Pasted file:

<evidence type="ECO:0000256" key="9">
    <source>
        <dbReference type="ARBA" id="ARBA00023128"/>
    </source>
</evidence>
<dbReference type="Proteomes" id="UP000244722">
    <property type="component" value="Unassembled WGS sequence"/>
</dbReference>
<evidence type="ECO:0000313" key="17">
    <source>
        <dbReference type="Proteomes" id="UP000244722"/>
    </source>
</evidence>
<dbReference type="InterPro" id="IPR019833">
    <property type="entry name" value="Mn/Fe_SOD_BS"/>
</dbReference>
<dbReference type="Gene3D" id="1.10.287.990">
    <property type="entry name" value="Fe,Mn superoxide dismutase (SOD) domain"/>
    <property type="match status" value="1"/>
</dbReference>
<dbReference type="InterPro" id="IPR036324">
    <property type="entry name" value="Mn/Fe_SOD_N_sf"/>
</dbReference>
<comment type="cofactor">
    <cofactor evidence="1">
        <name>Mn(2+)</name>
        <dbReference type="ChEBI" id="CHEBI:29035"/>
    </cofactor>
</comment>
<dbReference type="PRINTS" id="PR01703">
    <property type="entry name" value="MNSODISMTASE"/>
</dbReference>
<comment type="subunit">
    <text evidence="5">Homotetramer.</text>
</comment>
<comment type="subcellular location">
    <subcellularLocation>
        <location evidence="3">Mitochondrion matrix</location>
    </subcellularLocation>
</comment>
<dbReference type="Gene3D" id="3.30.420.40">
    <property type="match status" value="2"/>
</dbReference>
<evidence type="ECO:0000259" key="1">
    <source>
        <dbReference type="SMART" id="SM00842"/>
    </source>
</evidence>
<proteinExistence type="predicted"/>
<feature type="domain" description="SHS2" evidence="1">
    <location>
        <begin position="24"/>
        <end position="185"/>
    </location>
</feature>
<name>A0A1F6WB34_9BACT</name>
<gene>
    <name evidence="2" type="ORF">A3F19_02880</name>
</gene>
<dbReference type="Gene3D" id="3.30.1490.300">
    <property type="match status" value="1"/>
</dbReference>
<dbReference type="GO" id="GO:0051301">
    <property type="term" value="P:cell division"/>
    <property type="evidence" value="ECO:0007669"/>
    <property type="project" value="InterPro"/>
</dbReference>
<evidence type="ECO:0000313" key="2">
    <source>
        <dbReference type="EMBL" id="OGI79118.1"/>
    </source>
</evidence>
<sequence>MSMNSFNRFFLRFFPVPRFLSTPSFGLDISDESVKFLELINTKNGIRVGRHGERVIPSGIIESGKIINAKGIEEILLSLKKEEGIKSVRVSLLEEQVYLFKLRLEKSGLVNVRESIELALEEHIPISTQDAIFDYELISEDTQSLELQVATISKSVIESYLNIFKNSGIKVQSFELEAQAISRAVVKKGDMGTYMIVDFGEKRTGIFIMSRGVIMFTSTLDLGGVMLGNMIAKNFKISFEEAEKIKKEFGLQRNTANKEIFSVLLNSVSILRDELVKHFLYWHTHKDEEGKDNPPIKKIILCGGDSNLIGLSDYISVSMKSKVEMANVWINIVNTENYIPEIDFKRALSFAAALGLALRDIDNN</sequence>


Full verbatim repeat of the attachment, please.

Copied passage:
<evidence type="ECO:0000256" key="9">
    <source>
        <dbReference type="ARBA" id="ARBA00023128"/>
    </source>
</evidence>
<dbReference type="Proteomes" id="UP000244722">
    <property type="component" value="Unassembled WGS sequence"/>
</dbReference>
<evidence type="ECO:0000313" key="17">
    <source>
        <dbReference type="Proteomes" id="UP000244722"/>
    </source>
</evidence>
<dbReference type="InterPro" id="IPR019833">
    <property type="entry name" value="Mn/Fe_SOD_BS"/>
</dbReference>
<dbReference type="Gene3D" id="1.10.287.990">
    <property type="entry name" value="Fe,Mn superoxide dismutase (SOD) domain"/>
    <property type="match status" value="1"/>
</dbReference>
<dbReference type="InterPro" id="IPR036324">
    <property type="entry name" value="Mn/Fe_SOD_N_sf"/>
</dbReference>
<comment type="cofactor">
    <cofactor evidence="1">
        <name>Mn(2+)</name>
        <dbReference type="ChEBI" id="CHEBI:29035"/>
    </cofactor>
</comment>
<dbReference type="PRINTS" id="PR01703">
    <property type="entry name" value="MNSODISMTASE"/>
</dbReference>
<comment type="subunit">
    <text evidence="5">Homotetramer.</text>
</comment>
<comment type="subcellular location">
    <subcellularLocation>
        <location evidence="3">Mitochondrion matrix</location>
    </subcellularLocation>
</comment>
<dbReference type="Gene3D" id="3.30.420.40">
    <property type="match status" value="2"/>
</dbReference>
<evidence type="ECO:0000259" key="1">
    <source>
        <dbReference type="SMART" id="SM00842"/>
    </source>
</evidence>
<proteinExistence type="predicted"/>
<feature type="domain" description="SHS2" evidence="1">
    <location>
        <begin position="24"/>
        <end position="185"/>
    </location>
</feature>
<name>A0A1F6WB34_9BACT</name>
<gene>
    <name evidence="2" type="ORF">A3F19_02880</name>
</gene>
<dbReference type="Gene3D" id="3.30.1490.300">
    <property type="match status" value="1"/>
</dbReference>
<dbReference type="GO" id="GO:0051301">
    <property type="term" value="P:cell division"/>
    <property type="evidence" value="ECO:0007669"/>
    <property type="project" value="InterPro"/>
</dbReference>
<evidence type="ECO:0000313" key="2">
    <source>
        <dbReference type="EMBL" id="OGI79118.1"/>
    </source>
</evidence>
<sequence>MSMNSFNRFFLRFFPVPRFLSTPSFGLDISDESVKFLELINTKNGIRVGRHGERVIPSGIIESGKIINAKGIEEILLSLKKEEGIKSVRVSLLEEQVYLFKLRLEKSGLVNVRESIELALEEHIPISTQDAIFDYELISEDTQSLELQVATISKSVIESYLNIFKNSGIKVQSFELEAQAISRAVVKKGDMGTYMIVDFGEKRTGIFIMSRGVIMFTSTLDLGGVMLGNMIAKNFKISFEEAEKIKKEFGLQRNTANKEIFSVLLNSVSILRDELVKHFLYWHTHKDEEGKDNPPIKKIILCGGDSNLIGLSDYISVSMKSKVEMANVWINIVNTENYIPEIDFKRALSFAAALGLALRDIDNN</sequence>